Do you know how to react when you suspect an employee has been drinking? When you smell alcohol on an employee, or receive reports that an employee smells of alcohol, you need to act fast to protect everyone’s safety—but not so fast that you mishandle the situation. Follow these guidelines:
Watch for observable behaviors that are consistent with cognitive impairment. These include slurred speech, unsteadiness on their feet, making an unusual number of mistakes or an inability to focus on their job duties. “We advise managers that we do not take employment action based on what we think we smell; however, this may be a clue,” says L.D. Anderson, HR manager for a national retail chain based in Texas.
Share your observations with the employee. “We encourage the manager to ask the employee if they are all right, then state the behaviors which have been observed, and ask if there’s a reason for this,” Anderson says. The employee should be given a chance to explain.
Never make a medical diagnosis. “Managers are coached to never directly accuse an employee of being drunk or high,” says Anderson. Only doctors can make a diagnosis.
Reiterate the company’s substance abuse policy. Anderson instructs managers “to present the employee with a copy of the company substance abuse policy and state that they’re not assuming or accusing the employee of being intoxicated, but want to be sure the employee clearly understands the policy.”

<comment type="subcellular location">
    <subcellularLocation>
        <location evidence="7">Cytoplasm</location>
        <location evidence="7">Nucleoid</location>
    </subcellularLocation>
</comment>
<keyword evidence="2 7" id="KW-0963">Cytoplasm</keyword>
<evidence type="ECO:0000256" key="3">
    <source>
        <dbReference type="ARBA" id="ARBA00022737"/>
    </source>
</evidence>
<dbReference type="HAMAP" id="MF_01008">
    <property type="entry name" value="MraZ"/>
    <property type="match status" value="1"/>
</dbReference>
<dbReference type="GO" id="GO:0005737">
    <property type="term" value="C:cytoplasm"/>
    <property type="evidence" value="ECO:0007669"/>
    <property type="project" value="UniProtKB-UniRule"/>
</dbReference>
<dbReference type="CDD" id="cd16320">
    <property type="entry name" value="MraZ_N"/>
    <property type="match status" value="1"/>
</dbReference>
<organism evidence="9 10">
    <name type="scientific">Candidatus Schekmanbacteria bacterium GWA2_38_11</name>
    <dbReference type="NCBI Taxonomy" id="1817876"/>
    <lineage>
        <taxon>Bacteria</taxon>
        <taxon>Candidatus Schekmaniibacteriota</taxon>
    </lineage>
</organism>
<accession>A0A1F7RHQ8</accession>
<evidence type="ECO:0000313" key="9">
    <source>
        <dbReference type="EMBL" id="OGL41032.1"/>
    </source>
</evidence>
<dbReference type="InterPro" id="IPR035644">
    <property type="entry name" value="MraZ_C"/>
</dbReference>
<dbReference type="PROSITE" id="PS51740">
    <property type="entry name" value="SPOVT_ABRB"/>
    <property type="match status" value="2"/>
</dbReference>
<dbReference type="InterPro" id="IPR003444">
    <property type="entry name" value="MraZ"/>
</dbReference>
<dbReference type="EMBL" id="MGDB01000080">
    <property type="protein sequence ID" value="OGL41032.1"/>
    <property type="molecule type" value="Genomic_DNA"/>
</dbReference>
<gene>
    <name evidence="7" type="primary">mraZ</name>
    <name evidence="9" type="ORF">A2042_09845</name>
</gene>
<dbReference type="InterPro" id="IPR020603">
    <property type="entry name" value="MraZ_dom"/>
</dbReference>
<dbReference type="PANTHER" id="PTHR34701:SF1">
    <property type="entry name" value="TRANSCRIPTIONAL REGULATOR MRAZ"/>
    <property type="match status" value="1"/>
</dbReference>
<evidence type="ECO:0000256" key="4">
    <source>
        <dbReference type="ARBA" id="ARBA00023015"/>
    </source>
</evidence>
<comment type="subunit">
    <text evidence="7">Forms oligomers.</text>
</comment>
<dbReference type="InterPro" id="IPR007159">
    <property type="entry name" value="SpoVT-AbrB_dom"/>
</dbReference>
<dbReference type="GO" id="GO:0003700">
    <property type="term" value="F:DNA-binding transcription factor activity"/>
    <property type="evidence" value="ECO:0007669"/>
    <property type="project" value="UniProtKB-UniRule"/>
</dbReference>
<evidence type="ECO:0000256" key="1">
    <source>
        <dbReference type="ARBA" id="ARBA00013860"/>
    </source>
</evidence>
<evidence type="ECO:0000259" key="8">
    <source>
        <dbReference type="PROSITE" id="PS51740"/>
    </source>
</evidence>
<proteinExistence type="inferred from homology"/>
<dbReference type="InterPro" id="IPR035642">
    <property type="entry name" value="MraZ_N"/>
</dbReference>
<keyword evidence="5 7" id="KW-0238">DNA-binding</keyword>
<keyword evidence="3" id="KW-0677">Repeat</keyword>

Make a judgment call. Assess whether a safety risk exists and the employee needs to be removed from the job. When in doubt, get a second opinion and get HR involved immediately.
Document the conversation. “Whether the employee is returned to duty or not, the manager documents the conversation as a verbal warning,” Anderson says.
Did you know?
If an employee tries to hind behind the Americans with Disabilities Act, remember that the law does not preclude you from holding a current or recovering alcoholic employee to the same behavior standards as other employees, including working under the influence.
- Effective document management for managers
- Good-Faith Process—But Not Absolutely Correct Conclusion—Is Enough to Fire Harasser
- Dispense employee medical information only to those who truly need to know
- Offer reinstatement if you make FMLA mistake
- Negligent hiring: Take proper steps to avoid the costly pitfall